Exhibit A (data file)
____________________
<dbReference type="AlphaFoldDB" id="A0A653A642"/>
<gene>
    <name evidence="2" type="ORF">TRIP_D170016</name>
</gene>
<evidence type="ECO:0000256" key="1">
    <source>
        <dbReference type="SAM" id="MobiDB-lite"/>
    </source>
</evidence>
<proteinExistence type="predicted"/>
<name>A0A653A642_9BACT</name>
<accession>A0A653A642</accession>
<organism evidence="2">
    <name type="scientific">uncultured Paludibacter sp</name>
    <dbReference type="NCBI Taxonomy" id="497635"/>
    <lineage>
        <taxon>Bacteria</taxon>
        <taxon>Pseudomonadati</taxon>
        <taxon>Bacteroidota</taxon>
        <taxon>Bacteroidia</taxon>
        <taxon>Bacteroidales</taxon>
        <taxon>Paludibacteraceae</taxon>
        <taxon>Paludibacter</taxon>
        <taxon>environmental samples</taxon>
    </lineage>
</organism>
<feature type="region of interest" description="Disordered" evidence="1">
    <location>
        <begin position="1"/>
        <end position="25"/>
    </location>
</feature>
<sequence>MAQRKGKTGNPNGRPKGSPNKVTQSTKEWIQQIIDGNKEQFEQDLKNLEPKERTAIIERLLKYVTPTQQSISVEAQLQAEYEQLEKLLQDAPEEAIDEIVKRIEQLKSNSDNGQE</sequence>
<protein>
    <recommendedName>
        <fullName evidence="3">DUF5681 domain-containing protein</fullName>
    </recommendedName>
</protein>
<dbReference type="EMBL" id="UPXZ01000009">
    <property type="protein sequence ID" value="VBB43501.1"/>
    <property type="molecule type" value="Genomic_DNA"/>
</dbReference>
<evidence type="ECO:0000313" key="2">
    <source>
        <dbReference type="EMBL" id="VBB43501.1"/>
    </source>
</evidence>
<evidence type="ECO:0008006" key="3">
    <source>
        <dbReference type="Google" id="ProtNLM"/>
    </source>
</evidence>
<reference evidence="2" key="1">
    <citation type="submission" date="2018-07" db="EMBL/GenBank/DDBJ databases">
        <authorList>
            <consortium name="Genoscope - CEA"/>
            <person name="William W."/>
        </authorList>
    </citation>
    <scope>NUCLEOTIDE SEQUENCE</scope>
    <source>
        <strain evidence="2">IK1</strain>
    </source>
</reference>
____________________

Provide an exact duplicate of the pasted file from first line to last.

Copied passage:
<dbReference type="AlphaFoldDB" id="A0A653A642"/>
<gene>
    <name evidence="2" type="ORF">TRIP_D170016</name>
</gene>
<evidence type="ECO:0000256" key="1">
    <source>
        <dbReference type="SAM" id="MobiDB-lite"/>
    </source>
</evidence>
<proteinExistence type="predicted"/>
<name>A0A653A642_9BACT</name>
<accession>A0A653A642</accession>
<organism evidence="2">
    <name type="scientific">uncultured Paludibacter sp</name>
    <dbReference type="NCBI Taxonomy" id="497635"/>
    <lineage>
        <taxon>Bacteria</taxon>
        <taxon>Pseudomonadati</taxon>
        <taxon>Bacteroidota</taxon>
        <taxon>Bacteroidia</taxon>
        <taxon>Bacteroidales</taxon>
        <taxon>Paludibacteraceae</taxon>
        <taxon>Paludibacter</taxon>
        <taxon>environmental samples</taxon>
    </lineage>
</organism>
<feature type="region of interest" description="Disordered" evidence="1">
    <location>
        <begin position="1"/>
        <end position="25"/>
    </location>
</feature>
<sequence>MAQRKGKTGNPNGRPKGSPNKVTQSTKEWIQQIIDGNKEQFEQDLKNLEPKERTAIIERLLKYVTPTQQSISVEAQLQAEYEQLEKLLQDAPEEAIDEIVKRIEQLKSNSDNGQE</sequence>
<protein>
    <recommendedName>
        <fullName evidence="3">DUF5681 domain-containing protein</fullName>
    </recommendedName>
</protein>
<dbReference type="EMBL" id="UPXZ01000009">
    <property type="protein sequence ID" value="VBB43501.1"/>
    <property type="molecule type" value="Genomic_DNA"/>
</dbReference>
<evidence type="ECO:0000313" key="2">
    <source>
        <dbReference type="EMBL" id="VBB43501.1"/>
    </source>
</evidence>
<evidence type="ECO:0008006" key="3">
    <source>
        <dbReference type="Google" id="ProtNLM"/>
    </source>
</evidence>
<reference evidence="2" key="1">
    <citation type="submission" date="2018-07" db="EMBL/GenBank/DDBJ databases">
        <authorList>
            <consortium name="Genoscope - CEA"/>
            <person name="William W."/>
        </authorList>
    </citation>
    <scope>NUCLEOTIDE SEQUENCE</scope>
    <source>
        <strain evidence="2">IK1</strain>
    </source>
</reference>